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How to Protect Your Files From Ransomware

MOVE OVER VIRUSES! Stop wallowing in worms, Ransomware is the star of the show and won’t let up. Ransomware is the cyberattack of choice, ranging from destroying entire fuel pipelines to stealing hospital networks. You face the potential disaster of losing access to your most sensitive files. However, you must also decide whether you are willing to pay hard cash for access. If you do get access,

That’s where the name comes from–ransomware attacks literally hold your data for ransom. Although there are many variations of this theme, it is usually quite recognizable. Malware is used to encrypt your files (in some cases even double-encrypt them) so they require a specific key to be unlocked. This can spread quickly to other computers and networks. You might find yourself locked out of your computer and any other networks connected to it.

Ransomware is easy to create and deploy. It’s also very profitable. Although it was initially a problem only for home users, ransomware has become a serious problem for businesses. Recently, several high-profile attacks on government agencies and infrastructure companies have been reported. It is a real threat, no matter who you may be. So how can you protect yourself?

Ransomware removal isn’t much different from keeping other types of malware away from your computer. There are very similar rules. Ransomware attacks can only occur if you have access to your computer. This is often done through a rogue program. If you aren’t sure of the source, be cautious about opening files downloaded from the internet or via email.

Hackers use social engineering techniques to trick you into downloading attachments or installing things you don’t need. If you receive an unexpected email, think twice before you open or run anything on your computer.

Windows and macOSSCREENSHOT: DAVID NIELD VIA MICROSOFT

Ransomware does not always need to trick you into installing it. It can also spread by exploiting security gaps in legitimate software that was not properly updated or patched. This is why you should avoid installing any new software on your computer. Instead, stick with trusted developers who can keep your applications safe and provide security updates promptly.

You should install those annoying operating system updates. Software updates are essential to security and can be done automatically or in the background by most programs. Google Chrome downloads updates automatically. You’ll see a colored icon in your toolbar when you need to upgrade. It gets closer to red when the upgrade becomes more urgent.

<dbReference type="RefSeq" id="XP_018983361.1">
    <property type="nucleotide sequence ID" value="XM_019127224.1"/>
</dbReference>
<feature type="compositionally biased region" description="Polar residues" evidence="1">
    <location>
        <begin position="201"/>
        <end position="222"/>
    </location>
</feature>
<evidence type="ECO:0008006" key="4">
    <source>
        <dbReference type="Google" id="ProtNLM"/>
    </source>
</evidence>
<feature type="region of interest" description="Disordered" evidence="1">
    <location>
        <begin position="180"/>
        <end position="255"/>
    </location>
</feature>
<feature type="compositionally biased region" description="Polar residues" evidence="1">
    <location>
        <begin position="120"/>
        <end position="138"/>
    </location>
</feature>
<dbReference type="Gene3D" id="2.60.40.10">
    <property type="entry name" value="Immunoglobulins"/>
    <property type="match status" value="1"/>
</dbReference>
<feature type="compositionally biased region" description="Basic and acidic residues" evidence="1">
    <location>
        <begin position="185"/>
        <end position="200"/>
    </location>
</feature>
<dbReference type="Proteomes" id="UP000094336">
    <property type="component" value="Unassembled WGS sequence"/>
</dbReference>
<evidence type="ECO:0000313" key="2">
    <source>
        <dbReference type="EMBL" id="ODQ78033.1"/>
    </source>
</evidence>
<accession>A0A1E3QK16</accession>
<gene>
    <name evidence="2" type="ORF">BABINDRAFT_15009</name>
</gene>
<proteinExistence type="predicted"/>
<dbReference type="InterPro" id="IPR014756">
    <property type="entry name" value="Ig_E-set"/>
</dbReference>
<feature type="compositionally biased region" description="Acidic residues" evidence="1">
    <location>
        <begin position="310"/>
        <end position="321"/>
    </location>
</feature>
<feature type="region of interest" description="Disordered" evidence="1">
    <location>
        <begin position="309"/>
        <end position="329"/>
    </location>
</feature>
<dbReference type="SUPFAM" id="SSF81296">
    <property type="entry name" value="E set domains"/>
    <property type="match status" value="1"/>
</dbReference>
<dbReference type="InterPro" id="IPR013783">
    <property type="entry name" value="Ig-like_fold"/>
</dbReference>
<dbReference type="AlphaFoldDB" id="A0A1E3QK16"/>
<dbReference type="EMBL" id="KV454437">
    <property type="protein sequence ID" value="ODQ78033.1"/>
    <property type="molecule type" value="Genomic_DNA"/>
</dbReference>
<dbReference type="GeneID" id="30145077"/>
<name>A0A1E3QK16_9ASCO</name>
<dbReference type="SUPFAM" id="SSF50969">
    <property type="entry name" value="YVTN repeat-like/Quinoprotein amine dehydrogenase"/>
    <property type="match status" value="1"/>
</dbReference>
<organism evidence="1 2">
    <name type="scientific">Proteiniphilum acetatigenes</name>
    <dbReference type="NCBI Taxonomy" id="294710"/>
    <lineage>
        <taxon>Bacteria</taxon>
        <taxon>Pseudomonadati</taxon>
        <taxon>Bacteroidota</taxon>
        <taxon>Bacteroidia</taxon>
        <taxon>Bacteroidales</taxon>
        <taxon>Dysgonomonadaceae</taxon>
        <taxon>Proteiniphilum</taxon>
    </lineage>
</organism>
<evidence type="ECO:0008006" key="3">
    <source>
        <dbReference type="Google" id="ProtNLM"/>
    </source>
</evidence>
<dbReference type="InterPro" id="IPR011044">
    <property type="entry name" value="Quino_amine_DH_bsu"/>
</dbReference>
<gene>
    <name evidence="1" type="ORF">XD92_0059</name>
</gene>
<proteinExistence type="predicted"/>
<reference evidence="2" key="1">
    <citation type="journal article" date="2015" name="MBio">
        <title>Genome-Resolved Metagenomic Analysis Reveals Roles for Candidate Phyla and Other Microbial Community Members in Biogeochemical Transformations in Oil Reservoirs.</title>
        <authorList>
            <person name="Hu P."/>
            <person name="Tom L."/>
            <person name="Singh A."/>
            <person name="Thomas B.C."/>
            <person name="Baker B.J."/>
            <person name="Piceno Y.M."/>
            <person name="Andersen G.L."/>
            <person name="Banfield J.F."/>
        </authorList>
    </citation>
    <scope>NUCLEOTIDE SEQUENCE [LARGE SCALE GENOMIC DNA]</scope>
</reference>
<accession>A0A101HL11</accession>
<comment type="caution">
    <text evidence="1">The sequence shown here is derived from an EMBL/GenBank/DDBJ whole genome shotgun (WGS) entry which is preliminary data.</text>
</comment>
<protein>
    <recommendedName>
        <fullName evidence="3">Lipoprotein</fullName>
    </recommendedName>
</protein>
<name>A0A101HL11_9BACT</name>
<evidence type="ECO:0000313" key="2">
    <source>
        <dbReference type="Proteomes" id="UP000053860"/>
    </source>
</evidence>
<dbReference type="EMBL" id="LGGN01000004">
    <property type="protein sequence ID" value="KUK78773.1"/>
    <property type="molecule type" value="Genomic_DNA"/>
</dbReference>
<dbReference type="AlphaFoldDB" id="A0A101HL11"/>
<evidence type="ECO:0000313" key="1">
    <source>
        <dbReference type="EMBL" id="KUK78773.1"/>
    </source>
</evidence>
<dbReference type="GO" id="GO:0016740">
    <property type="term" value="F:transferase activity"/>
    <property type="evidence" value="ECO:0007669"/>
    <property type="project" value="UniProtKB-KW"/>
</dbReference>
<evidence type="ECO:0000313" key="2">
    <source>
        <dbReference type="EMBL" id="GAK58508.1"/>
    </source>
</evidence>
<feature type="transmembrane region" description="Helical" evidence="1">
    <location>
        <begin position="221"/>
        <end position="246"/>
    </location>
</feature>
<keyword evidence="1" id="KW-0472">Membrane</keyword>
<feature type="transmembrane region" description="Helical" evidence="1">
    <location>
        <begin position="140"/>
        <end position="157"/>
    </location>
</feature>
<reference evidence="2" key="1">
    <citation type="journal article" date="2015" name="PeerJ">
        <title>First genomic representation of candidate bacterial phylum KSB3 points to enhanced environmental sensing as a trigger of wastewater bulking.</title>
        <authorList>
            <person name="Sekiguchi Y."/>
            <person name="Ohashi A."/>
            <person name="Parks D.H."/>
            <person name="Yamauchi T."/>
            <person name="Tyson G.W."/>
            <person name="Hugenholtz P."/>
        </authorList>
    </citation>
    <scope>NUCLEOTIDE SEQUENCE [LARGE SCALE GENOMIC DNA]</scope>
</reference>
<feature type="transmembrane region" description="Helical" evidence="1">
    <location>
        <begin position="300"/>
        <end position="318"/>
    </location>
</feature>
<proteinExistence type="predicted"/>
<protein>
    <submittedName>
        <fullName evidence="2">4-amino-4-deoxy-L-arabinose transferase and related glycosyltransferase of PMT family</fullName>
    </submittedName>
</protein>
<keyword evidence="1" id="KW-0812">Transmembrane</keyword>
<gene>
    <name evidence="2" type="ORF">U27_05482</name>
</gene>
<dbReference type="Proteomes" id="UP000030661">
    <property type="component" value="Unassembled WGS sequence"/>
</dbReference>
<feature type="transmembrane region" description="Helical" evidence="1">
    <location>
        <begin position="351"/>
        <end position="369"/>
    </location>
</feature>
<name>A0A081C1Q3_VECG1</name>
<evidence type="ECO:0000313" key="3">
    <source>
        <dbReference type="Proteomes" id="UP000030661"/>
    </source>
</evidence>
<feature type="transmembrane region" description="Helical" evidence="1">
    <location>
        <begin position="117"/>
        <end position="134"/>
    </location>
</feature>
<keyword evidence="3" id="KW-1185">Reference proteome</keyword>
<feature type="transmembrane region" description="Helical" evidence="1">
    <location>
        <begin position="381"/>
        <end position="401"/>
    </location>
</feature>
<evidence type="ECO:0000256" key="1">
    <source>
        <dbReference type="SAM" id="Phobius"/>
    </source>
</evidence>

You will need to have quality security software on your computer. Although it isn’t clear whether the built-in tools in Windows and macOS are sufficient to protect you from malware threats (including ransomware), they do a lot to keep them at bay.

You can also add third-party software to your protection. Leading software packages such as McAfee and Norton will monitor everything on your system. It is up to you to decide if the additional protection is worth the additional cost (and the extra software configurations) that you’ll need.

Dropbox Rewind can roll back your files to an earlier time. SCREENSHOT: DAVID NIELD VIA DROPBOX

Ransomware targets systems and files, but bad actors with the right usernames and passwords can also access files stored in the cloud and encrypt them. Strong passwords should be different for each account. This is done through a password manager. Two-factor authentication means that an additional (such as a code sent by or generated by your smartphone) must be used to log into your accounts.

The third part of keeping yourself protected against ransomware is to make sure you back up your computer and other devices regularly. As long as you have backups of your files, an external hard drive, or a cloud-based synchronization service, they will all work as long as the ransomware attack is not in reach.

This last caveat is important. You’ll have to use encrypted backups if your backup is in easy reach of the malware program locking your files. You should make sure that at least one backup is connected to your main computer, and that any backup solution has a revision history so you can get back to the time before the attack occurred.

When it comes to cloud backup solutions, many now offer file versioning features (Dropbox Rewind, for example)–they roll back your files to a previous point in time, which can be really useful in the event of a ransomware attack, because it means you’re able to revert to the state your data was in before it got encrypted. For more information, check with the service provider.

Although it is impossible to protect yourself 100% against ransomware, the steps described here can help. If the worst should happen, remember that ransomware is a crime, and you can report it via the resources mentioned on the Cybersecurity & Infrastructure Security Agency website

 

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